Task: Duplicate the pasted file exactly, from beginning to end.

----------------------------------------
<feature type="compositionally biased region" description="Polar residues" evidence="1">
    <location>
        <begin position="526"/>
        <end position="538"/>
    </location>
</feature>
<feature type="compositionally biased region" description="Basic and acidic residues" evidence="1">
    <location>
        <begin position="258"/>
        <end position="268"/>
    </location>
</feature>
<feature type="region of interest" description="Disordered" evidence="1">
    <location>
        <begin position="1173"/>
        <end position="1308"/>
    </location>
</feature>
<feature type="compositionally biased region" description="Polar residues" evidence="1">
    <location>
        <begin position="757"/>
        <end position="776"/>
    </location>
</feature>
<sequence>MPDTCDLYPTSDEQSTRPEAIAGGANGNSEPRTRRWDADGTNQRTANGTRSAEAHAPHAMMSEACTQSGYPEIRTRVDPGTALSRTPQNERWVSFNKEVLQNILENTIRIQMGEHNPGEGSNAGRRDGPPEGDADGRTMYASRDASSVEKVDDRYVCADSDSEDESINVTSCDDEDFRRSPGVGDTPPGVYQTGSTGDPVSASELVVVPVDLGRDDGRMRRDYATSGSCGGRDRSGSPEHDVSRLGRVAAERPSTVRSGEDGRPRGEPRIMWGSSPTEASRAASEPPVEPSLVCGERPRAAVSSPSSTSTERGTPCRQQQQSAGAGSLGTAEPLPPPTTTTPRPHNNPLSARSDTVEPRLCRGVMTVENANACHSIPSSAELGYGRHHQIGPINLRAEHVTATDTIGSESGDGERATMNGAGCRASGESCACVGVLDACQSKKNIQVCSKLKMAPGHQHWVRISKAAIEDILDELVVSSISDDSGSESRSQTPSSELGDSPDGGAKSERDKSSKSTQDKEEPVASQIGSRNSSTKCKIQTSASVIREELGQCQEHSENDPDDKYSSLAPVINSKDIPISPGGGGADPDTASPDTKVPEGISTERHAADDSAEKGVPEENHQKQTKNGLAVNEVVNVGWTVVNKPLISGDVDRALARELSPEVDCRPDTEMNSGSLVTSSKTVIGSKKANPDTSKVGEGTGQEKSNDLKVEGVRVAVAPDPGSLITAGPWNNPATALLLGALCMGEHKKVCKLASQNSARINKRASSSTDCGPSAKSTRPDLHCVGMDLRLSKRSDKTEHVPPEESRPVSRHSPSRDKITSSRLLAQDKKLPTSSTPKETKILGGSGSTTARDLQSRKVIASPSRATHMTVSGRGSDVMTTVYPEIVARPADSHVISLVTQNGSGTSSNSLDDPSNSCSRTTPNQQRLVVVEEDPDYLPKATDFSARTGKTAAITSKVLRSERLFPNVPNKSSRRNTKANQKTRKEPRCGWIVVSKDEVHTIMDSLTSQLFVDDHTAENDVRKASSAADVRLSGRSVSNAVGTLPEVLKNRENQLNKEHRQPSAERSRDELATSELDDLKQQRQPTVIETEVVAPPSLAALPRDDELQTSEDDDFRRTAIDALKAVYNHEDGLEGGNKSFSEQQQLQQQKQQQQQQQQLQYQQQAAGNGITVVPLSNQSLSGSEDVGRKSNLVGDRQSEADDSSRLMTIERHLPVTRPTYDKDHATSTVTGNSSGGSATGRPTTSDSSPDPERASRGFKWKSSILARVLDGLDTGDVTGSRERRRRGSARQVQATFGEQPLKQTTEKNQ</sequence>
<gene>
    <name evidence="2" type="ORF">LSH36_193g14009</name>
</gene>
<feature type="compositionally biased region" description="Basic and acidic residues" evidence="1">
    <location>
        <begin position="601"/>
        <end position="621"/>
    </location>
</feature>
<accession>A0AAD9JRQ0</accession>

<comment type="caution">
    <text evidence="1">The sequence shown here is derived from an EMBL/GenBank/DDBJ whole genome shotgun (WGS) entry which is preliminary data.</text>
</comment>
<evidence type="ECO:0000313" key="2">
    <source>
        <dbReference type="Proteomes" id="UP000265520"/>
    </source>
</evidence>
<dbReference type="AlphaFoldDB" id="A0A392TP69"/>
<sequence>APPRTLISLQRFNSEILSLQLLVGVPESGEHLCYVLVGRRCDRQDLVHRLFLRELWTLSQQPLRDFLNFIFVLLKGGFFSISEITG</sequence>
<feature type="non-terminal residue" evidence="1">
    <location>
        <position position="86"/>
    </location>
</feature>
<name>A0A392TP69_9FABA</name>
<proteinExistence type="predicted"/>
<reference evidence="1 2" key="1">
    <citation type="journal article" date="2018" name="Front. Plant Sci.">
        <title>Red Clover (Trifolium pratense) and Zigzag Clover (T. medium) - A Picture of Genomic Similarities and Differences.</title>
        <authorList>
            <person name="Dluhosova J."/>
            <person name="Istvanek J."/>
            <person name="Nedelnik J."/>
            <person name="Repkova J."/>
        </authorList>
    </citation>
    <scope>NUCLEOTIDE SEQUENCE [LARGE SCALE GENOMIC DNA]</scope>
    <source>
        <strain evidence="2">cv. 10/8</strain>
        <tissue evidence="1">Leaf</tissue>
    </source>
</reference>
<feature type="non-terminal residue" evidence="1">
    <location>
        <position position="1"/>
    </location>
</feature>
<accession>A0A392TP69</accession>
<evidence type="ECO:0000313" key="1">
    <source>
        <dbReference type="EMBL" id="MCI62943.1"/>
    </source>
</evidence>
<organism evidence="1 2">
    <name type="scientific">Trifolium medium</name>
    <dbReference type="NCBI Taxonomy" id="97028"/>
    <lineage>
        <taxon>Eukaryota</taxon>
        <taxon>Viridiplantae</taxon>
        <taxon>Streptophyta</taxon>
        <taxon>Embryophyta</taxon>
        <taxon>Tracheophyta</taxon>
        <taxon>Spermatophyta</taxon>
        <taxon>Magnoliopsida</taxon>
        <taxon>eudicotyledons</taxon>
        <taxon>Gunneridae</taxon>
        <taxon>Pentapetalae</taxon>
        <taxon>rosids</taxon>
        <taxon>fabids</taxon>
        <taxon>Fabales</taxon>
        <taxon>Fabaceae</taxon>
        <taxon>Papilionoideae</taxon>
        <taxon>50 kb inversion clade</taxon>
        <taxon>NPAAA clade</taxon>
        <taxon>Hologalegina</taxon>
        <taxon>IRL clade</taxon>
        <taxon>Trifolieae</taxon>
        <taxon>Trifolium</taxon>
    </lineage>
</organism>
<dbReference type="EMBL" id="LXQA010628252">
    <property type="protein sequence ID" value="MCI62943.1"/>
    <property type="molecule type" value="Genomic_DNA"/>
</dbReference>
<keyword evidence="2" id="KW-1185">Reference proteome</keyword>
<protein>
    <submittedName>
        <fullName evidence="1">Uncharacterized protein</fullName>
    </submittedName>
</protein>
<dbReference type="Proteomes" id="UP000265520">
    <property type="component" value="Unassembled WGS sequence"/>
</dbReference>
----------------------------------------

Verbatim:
<feature type="compositionally biased region" description="Polar residues" evidence="1">
    <location>
        <begin position="526"/>
        <end position="538"/>
    </location>
</feature>
<feature type="compositionally biased region" description="Basic and acidic residues" evidence="1">
    <location>
        <begin position="258"/>
        <end position="268"/>
    </location>
</feature>
<feature type="region of interest" description="Disordered" evidence="1">
    <location>
        <begin position="1173"/>
        <end position="1308"/>
    </location>
</feature>
<feature type="compositionally biased region" description="Polar residues" evidence="1">
    <location>
        <begin position="757"/>
        <end position="776"/>
    </location>
</feature>
<sequence>MPDTCDLYPTSDEQSTRPEAIAGGANGNSEPRTRRWDADGTNQRTANGTRSAEAHAPHAMMSEACTQSGYPEIRTRVDPGTALSRTPQNERWVSFNKEVLQNILENTIRIQMGEHNPGEGSNAGRRDGPPEGDADGRTMYASRDASSVEKVDDRYVCADSDSEDESINVTSCDDEDFRRSPGVGDTPPGVYQTGSTGDPVSASELVVVPVDLGRDDGRMRRDYATSGSCGGRDRSGSPEHDVSRLGRVAAERPSTVRSGEDGRPRGEPRIMWGSSPTEASRAASEPPVEPSLVCGERPRAAVSSPSSTSTERGTPCRQQQQSAGAGSLGTAEPLPPPTTTTPRPHNNPLSARSDTVEPRLCRGVMTVENANACHSIPSSAELGYGRHHQIGPINLRAEHVTATDTIGSESGDGERATMNGAGCRASGESCACVGVLDACQSKKNIQVCSKLKMAPGHQHWVRISKAAIEDILDELVVSSISDDSGSESRSQTPSSELGDSPDGGAKSERDKSSKSTQDKEEPVASQIGSRNSSTKCKIQTSASVIREELGQCQEHSENDPDDKYSSLAPVINSKDIPISPGGGGADPDTASPDTKVPEGISTERHAADDSAEKGVPEENHQKQTKNGLAVNEVVNVGWTVVNKPLISGDVDRALARELSPEVDCRPDTEMNSGSLVTSSKTVIGSKKANPDTSKVGEGTGQEKSNDLKVEGVRVAVAPDPGSLITAGPWNNPATALLLGALCMGEHKKVCKLASQNSARINKRASSSTDCGPSAKSTRPDLHCVGMDLRLSKRSDKTEHVPPEESRPVSRHSPSRDKITSSRLLAQDKKLPTSSTPKETKILGGSGSTTARDLQSRKVIASPSRATHMTVSGRGSDVMTTVYPEIVARPADSHVISLVTQNGSGTSSNSLDDPSNSCSRTTPNQQRLVVVEEDPDYLPKATDFSARTGKTAAITSKVLRSERLFPNVPNKSSRRNTKANQKTRKEPRCGWIVVSKDEVHTIMDSLTSQLFVDDHTAENDVRKASSAADVRLSGRSVSNAVGTLPEVLKNRENQLNKEHRQPSAERSRDELATSELDDLKQQRQPTVIETEVVAPPSLAALPRDDELQTSEDDDFRRTAIDALKAVYNHEDGLEGGNKSFSEQQQLQQQKQQQQQQQQLQYQQQAAGNGITVVPLSNQSLSGSEDVGRKSNLVGDRQSEADDSSRLMTIERHLPVTRPTYDKDHATSTVTGNSSGGSATGRPTTSDSSPDPERASRGFKWKSSILARVLDGLDTGDVTGSRERRRRGSARQVQATFGEQPLKQTTEKNQ</sequence>
<gene>
    <name evidence="2" type="ORF">LSH36_193g14009</name>
</gene>
<feature type="compositionally biased region" description="Basic and acidic residues" evidence="1">
    <location>
        <begin position="601"/>
        <end position="621"/>
    </location>
</feature>
<accession>A0AAD9JRQ0</accession>

<comment type="caution">
    <text evidence="1">The sequence shown here is derived from an EMBL/GenBank/DDBJ whole genome shotgun (WGS) entry which is preliminary data.</text>
</comment>
<evidence type="ECO:0000313" key="2">
    <source>
        <dbReference type="Proteomes" id="UP000265520"/>
    </source>
</evidence>
<dbReference type="AlphaFoldDB" id="A0A392TP69"/>
<sequence>APPRTLISLQRFNSEILSLQLLVGVPESGEHLCYVLVGRRCDRQDLVHRLFLRELWTLSQQPLRDFLNFIFVLLKGGFFSISEITG</sequence>
<feature type="non-terminal residue" evidence="1">
    <location>
        <position position="86"/>
    </location>
</feature>
<name>A0A392TP69_9FABA</name>
<proteinExistence type="predicted"/>
<reference evidence="1 2" key="1">
    <citation type="journal article" date="2018" name="Front. Plant Sci.">
        <title>Red Clover (Trifolium pratense) and Zigzag Clover (T. medium) - A Picture of Genomic Similarities and Differences.</title>
        <authorList>
            <person name="Dluhosova J."/>
            <person name="Istvanek J."/>
            <person name="Nedelnik J."/>
            <person name="Repkova J."/>
        </authorList>
    </citation>
    <scope>NUCLEOTIDE SEQUENCE [LARGE SCALE GENOMIC DNA]</scope>
    <source>
        <strain evidence="2">cv. 10/8</strain>
        <tissue evidence="1">Leaf</tissue>
    </source>
</reference>
<feature type="non-terminal residue" evidence="1">
    <location>
        <position position="1"/>
    </location>
</feature>
<accession>A0A392TP69</accession>
<evidence type="ECO:0000313" key="1">
    <source>
        <dbReference type="EMBL" id="MCI62943.1"/>
    </source>
</evidence>
<organism evidence="1 2">
    <name type="scientific">Trifolium medium</name>
    <dbReference type="NCBI Taxonomy" id="97028"/>
    <lineage>
        <taxon>Eukaryota</taxon>
        <taxon>Viridiplantae</taxon>
        <taxon>Streptophyta</taxon>
        <taxon>Embryophyta</taxon>
        <taxon>Tracheophyta</taxon>
        <taxon>Spermatophyta</taxon>
        <taxon>Magnoliopsida</taxon>
        <taxon>eudicotyledons</taxon>
        <taxon>Gunneridae</taxon>
        <taxon>Pentapetalae</taxon>
        <taxon>rosids</taxon>
        <taxon>fabids</taxon>
        <taxon>Fabales</taxon>
        <taxon>Fabaceae</taxon>
        <taxon>Papilionoideae</taxon>
        <taxon>50 kb inversion clade</taxon>
        <taxon>NPAAA clade</taxon>
        <taxon>Hologalegina</taxon>
        <taxon>IRL clade</taxon>
        <taxon>Trifolieae</taxon>
        <taxon>Trifolium</taxon>
    </lineage>
</organism>
<dbReference type="EMBL" id="LXQA010628252">
    <property type="protein sequence ID" value="MCI62943.1"/>
    <property type="molecule type" value="Genomic_DNA"/>
</dbReference>
<keyword evidence="2" id="KW-1185">Reference proteome</keyword>
<protein>
    <submittedName>
        <fullName evidence="1">Uncharacterized protein</fullName>
    </submittedName>
</protein>
<dbReference type="Proteomes" id="UP000265520">
    <property type="component" value="Unassembled WGS sequence"/>
</dbReference>